Life industry spends first R700 000 on financial literacy for public servants

23 August 2006 Lucienne Fild

By the end of this month some 2 500 government employees in all corners of the country will have attended financial literacy workshops sponsored by the Life Offices Association (LOA) to a cost of close on R700 000.

The Financial Wellness Programme was launched by the LOA, in partnership with The Careways Group, in March this year. The Careways Group specialises in providing corporate employee wellbeing services, including helping employees gain control of their finances.

The programme will see the South African life industry spend R2.6-million over the next year with the aim of equipping some 15 000 government employees with skills to reduce debt and to successfully manage their personal finances.

Lerato Mametse, Communications Manager at the LOA, says research conducted by The Careways Group shows just how desperately South Africans need to be educated on how to achieve financial wellbeing.

According to research by The Careways Group, South Africa has some three million employees who experience negative cash flow every month and over four million employees with adverse credit records.

In addition some 1.5 million garnishee orders (court orders allowing for debt collection) are currently effective in SA, in terms of which approximately R570-million is deducted from employees salaries every month to service debt. Sadly the Careways Group also found that about R750-million is being over deducted from employees salaries via these garnishee orders as a result of abusive practices carried out by lenders and debt collectors alike.

Data from the Micro Finance Regulatory Council shows that in the 12 months to the end of February this year, registered micro lenders had disbursed R27-billion to South Africans in financial dire straits with the average loan size being R1 719. This means, says Mametse, that last year some 15 million loans were advanced.

Unfortunately this extremely high level of indebtedness is causing employees to resign from their jobs to access their retirement funds and to escape garnishee deductions. The best way of ensuring that the most vulnerable consumers are protected is by teaching them basic financial skills.

Mametse says the life industry first became involved in financial education of government employees in 2001, after National Treasury had stopped all payroll deductions for government employees, because they were often taking home very little or nothing at all at the end of the month as a result of excessive deductions from salaries.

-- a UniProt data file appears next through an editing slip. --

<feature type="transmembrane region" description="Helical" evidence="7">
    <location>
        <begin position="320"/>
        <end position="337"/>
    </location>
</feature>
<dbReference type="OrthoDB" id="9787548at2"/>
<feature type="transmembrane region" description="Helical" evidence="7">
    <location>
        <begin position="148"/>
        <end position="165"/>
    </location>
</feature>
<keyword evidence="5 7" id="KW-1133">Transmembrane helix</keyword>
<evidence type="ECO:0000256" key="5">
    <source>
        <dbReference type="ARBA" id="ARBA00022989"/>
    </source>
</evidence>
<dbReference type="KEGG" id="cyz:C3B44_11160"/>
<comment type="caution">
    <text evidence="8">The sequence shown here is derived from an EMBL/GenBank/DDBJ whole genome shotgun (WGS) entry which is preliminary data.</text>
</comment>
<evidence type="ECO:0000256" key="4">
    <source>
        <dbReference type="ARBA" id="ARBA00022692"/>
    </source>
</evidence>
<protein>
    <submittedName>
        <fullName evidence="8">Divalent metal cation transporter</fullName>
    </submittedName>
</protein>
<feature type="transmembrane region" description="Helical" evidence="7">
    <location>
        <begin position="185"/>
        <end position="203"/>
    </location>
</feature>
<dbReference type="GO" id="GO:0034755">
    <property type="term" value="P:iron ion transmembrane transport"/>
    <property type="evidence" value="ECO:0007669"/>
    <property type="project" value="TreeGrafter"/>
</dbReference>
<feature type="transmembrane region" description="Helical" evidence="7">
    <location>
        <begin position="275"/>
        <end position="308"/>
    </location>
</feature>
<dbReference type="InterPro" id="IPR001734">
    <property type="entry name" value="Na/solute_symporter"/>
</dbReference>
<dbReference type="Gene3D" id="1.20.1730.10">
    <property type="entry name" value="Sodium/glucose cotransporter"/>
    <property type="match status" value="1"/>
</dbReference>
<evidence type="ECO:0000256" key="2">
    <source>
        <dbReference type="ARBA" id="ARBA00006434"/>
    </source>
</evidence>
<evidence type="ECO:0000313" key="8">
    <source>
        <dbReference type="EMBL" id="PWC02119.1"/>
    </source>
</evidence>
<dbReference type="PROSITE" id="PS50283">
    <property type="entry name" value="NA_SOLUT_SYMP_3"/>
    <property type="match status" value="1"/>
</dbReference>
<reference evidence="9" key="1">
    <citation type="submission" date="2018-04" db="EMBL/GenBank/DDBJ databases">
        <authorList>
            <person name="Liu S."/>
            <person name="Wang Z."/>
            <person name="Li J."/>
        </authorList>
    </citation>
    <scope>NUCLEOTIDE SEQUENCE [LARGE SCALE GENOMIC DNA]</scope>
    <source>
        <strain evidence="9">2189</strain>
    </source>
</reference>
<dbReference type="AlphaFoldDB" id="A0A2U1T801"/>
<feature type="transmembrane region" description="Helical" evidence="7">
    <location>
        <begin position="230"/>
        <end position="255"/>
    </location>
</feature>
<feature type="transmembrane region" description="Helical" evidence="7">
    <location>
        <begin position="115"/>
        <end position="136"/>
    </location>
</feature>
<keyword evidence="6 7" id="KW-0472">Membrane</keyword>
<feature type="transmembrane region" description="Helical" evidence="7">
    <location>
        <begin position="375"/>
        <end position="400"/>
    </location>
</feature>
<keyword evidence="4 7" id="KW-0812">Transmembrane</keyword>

She says in many cases employees were trying to repay loans or meet a number of different insurance premium deductions.

However, recognising that moderate payroll deductions could help public servants with their financial planning, National Treasury re-introduced payroll deductions in 2002, but within very strict limitations. And the financial services industry agreed to help government employees take home more money every month by consolidating loans, rationalising insurance policies and through financial education.

Mametse says the Careways education programme takes public servants through the necessary tools of financial well being like budgeting, borrowing, saving and how to manage these effectively.

She says when surveyed during the current workshops, about 30% of all participants reported that they were struggling with over indebtedness. She expects this number to increase once the workshops start targeting public servants in the lower ranks. She says in an effort to assure buy-in from all Government departments managerial staff has been targeted first.

Target employees are identified with the help of government departments and the four hour workshops are presented in English, Afrikaans, Zulu, Xhosa, South Sotho and Tswana. After the workshops all participants also have access to financial counselors via a telecare service. Participants with garnishee orders against them can also use the telecare service to have their orders audited to ensure that the correct amount is being deducted.

Mametse points out that the LOA is not limiting its education drive to government employees. She says in line with the Financial Services Charter, the industry is busy finalising a multi-million rand consumer education drive to span over 10 years.

Press release : 25 August 2006

Lerato Mametse
Life Offices Association (LOA)
Communications Manager
(021) 421 2586
084 406 8272


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